So, thus fortified we went in search of the bear. The Highland Wildlife Park where the bear resides is just a couple of miles from Newtownmore and we found it without problem as it is just by the main road – its only drawback in my book being that there is constant traffic noise, which is something I really don’t care for in any circumstances. The Park itself is a sort of northern annex of Edinburgh zoo – a place to where they “retire” some of the animals, but obviously only those which would thrive in the climate. When I was young, I was a member of London Zoo’s ABC Club and was quite keen on the idea of becoming a zoo keeper, as one of my ambitions in life was to work with animals – which I did in a way as I had a small herd of goats for 18 years – but now I find that I am not terribly keen on the idea of keeping wild animals, which should be able to roam in their natural habitat, penned up – although I am very aware of the valuable conservation work zoos do. However, here in this wildlife park, the animals have loads of room and is as near to perfect as any zoo could be.

It is not a huge zoo as regards the number of animals but there are some rare species. Coming literally face to face with an Amur tiger was quite an experience – luckily there was glass between us!! What a magnificent creature it was too – and I would have loved just to reach out and stroke it behind its ears!! You really can get quite up close and personal with some the animals here and there are also “hides” to watch them from – as was the case for the Polar Bear. He seemed happy enough playing with his big yellow ball, leaping around his enclosure!

One of the biggest thrills for me was seeing a Scottish wildcat. There is a whole section of the park devoted to the rarer animals from this part of the world – including some owls and pine martins, which we have seen in the wild – but even our most diligent of naturalists in this area have not really seen any wildcats. We know they are around – there have been dead ones found and Gwen had one in her headlights one evening a few years ago, but they are so shy and elusive there is very little chance of someone like me seeing one in the wild. One of the cats here was sitting firmly in its nest, but we had quite a chat as it “meowed” at me and I “meowed” back, but another was wandering around and we were able to see the characteristic rounded end of its tail very clearly.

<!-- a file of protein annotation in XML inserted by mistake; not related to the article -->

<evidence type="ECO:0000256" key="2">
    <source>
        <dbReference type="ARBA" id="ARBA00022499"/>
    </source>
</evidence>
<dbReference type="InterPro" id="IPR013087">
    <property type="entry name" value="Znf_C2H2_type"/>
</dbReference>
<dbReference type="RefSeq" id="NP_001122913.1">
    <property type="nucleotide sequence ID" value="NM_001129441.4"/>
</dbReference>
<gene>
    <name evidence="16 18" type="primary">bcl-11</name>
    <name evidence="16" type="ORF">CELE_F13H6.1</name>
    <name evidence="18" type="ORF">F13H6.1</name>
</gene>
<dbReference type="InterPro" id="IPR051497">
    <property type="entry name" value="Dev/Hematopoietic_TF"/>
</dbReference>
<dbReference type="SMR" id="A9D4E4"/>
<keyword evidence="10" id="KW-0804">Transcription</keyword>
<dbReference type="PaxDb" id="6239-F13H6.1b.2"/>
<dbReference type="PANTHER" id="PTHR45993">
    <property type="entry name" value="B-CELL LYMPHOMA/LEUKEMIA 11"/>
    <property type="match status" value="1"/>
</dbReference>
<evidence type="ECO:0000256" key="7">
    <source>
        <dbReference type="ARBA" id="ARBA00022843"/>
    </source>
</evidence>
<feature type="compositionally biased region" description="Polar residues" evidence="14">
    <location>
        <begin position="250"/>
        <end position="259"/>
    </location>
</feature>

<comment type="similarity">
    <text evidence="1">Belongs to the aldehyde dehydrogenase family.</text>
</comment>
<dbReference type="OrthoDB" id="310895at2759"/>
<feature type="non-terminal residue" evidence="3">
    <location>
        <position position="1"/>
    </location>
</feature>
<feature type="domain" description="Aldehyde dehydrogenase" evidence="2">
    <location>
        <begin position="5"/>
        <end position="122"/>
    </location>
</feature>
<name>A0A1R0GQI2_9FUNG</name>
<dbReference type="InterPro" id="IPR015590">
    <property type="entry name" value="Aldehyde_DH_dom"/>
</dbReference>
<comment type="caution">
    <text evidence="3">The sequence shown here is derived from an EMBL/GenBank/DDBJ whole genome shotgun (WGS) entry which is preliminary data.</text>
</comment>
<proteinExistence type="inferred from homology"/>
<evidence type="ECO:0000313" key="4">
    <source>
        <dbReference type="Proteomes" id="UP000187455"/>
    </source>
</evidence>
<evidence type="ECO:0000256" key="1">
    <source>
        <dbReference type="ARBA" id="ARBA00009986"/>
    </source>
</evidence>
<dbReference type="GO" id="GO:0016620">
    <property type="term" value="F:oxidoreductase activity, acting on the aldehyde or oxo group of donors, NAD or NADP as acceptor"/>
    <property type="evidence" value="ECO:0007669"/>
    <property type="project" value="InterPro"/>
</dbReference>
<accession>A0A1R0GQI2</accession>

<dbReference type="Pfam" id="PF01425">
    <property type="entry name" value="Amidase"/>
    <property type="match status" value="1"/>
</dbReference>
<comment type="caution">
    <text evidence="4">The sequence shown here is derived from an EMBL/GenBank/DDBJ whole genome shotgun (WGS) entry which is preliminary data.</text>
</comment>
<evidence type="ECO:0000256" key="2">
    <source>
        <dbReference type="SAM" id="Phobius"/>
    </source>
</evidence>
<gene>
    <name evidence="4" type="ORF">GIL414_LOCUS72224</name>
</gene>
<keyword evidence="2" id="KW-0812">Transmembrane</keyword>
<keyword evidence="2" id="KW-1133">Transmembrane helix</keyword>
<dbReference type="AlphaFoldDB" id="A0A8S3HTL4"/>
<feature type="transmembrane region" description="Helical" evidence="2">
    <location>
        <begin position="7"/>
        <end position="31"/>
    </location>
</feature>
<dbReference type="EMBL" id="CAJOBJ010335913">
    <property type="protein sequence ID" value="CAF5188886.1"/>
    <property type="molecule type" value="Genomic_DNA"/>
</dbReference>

Having walked around the enclosures, and after a cup of tea in the café (where I was also able to replenish the batteries for my camera!!), we took to the car and drove around the area where walking isn’t permitted because the animals are all free ranging. There I saw at last an elk in the flesh – I have eaten elk in Sweden, but had never seen one. They are a lot bigger than I thought!! There were European bison in that part of the park – and of course the inevitable local red deer who had probably just found their way in!!

Then it was away off out of the park and back to Kinussie to pick up the Mac before heading home via the supermarket in Inverness. It was a long day and we arrived home tired but happy. I had felt like a 16 year old as we had walked around the park, and it is a day out that will stay in my memory for a long time to come…

One of the 'hides' - this one overlooking the musk-ox enclosure


[Photos by Clarinda]

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One Response to A visit to the Highland Wildlife Park

  1. Ben Miles says:

    Great photos!